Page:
Monday, September 18, 2017
3:00 pm - 4:30 pm
This series will bring to the fore a number of women who irrevocably changed the political and social dynamics of the modern world. These women made their marks in a variety of venues: political, social, human and civil rights, literature and even aviation. Their contributions to the advancement of modern America, in addition to other women to numerous here to name, are many times forgotten or, if not forgotten, lack the appreciation required by those who truly benefit from their accomplishments and sacrifices.
Week 1: Harriet Tubman
Abolitionist, humanitarian, Union Army spy, armed scout, cook, nurse, suffragette, lecturer, civil rights activist, a remarkable list of accomplishments for one who was born into slavery. A devout Christian, Harriet Tubman was often known for a time as “Moses” due to her courageous actions of slipping into the South to bring out those looking to be free from the bondage of slavery. Following her death, a survey taken at the end of the twentieth century saw this black named as one of the most famous civilians in the history of this Nation, finishing third behind Betsy Ross and Paul Revere.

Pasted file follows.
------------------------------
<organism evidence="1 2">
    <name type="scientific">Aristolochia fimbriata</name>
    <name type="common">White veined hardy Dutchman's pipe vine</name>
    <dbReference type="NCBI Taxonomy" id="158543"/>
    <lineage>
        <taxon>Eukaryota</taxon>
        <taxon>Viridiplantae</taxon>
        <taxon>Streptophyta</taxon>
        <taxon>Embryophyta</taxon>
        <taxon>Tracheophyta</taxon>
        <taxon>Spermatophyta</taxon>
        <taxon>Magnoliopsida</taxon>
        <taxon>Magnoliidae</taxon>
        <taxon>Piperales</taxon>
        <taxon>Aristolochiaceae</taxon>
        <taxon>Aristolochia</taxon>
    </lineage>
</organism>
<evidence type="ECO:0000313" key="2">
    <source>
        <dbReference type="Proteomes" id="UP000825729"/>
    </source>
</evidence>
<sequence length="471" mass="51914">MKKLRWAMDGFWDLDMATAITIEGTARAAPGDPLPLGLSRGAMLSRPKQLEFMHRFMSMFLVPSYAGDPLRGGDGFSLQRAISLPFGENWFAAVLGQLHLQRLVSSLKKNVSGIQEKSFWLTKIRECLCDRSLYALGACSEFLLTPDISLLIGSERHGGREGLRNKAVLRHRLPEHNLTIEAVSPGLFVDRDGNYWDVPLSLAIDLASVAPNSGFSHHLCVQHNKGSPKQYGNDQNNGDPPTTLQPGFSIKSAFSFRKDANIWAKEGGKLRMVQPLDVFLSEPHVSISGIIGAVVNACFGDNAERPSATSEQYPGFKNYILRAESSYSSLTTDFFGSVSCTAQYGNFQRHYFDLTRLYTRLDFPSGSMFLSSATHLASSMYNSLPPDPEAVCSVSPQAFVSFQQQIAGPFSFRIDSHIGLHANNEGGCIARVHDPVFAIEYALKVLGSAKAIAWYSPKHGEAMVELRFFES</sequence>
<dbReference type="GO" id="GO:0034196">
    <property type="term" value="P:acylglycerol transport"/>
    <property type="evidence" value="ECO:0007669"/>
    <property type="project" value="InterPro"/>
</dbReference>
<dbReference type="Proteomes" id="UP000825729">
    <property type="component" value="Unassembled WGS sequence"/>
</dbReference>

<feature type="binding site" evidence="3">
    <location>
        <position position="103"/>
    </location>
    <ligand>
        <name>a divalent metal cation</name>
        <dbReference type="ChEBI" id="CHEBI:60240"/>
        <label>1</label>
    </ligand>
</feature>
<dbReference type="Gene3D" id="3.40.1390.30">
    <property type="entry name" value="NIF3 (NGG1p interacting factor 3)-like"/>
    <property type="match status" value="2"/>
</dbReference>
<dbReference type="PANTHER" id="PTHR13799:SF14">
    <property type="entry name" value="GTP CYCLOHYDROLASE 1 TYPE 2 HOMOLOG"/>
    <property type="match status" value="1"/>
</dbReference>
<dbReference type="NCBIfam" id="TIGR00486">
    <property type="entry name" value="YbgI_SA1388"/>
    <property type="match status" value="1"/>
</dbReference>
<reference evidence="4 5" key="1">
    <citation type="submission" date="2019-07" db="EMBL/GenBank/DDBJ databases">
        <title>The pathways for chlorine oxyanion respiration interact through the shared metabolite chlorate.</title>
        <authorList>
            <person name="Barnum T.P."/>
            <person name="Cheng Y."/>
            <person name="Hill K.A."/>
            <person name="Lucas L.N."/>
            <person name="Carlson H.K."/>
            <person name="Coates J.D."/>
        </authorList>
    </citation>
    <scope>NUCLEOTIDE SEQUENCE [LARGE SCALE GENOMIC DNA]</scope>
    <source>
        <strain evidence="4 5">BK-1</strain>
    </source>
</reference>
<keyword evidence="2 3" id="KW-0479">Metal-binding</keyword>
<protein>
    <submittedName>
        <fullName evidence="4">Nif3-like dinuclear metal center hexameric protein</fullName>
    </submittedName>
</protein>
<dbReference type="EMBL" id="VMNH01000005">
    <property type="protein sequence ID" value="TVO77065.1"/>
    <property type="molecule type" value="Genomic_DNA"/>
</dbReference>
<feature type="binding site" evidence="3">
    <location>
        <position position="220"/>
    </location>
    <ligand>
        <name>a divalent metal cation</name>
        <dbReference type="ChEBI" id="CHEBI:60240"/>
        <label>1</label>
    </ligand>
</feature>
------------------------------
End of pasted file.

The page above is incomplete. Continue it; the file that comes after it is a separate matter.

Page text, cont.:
Mark Albertson is the historical research editor at Army Aviation magazine and is a long-time member of the United States Naval Institute. In addition, Mark teaches history at Norwalk Community College. His courses include: World War I and Iraq: Creation of Colonialism; A History, Vietnam; A History, World War I; The Turning Points of World War II; The Great Patriotic War: The Titanic Clash Between Nazi Germany and the Soviet Union; and American Empire: Grand Republic to Corporate State. In May 2005, Mark was presented with a General Assembly Citation by both houses of the state legislature in Hartford for his effort in commemorating the centennial of battleship Connecticut.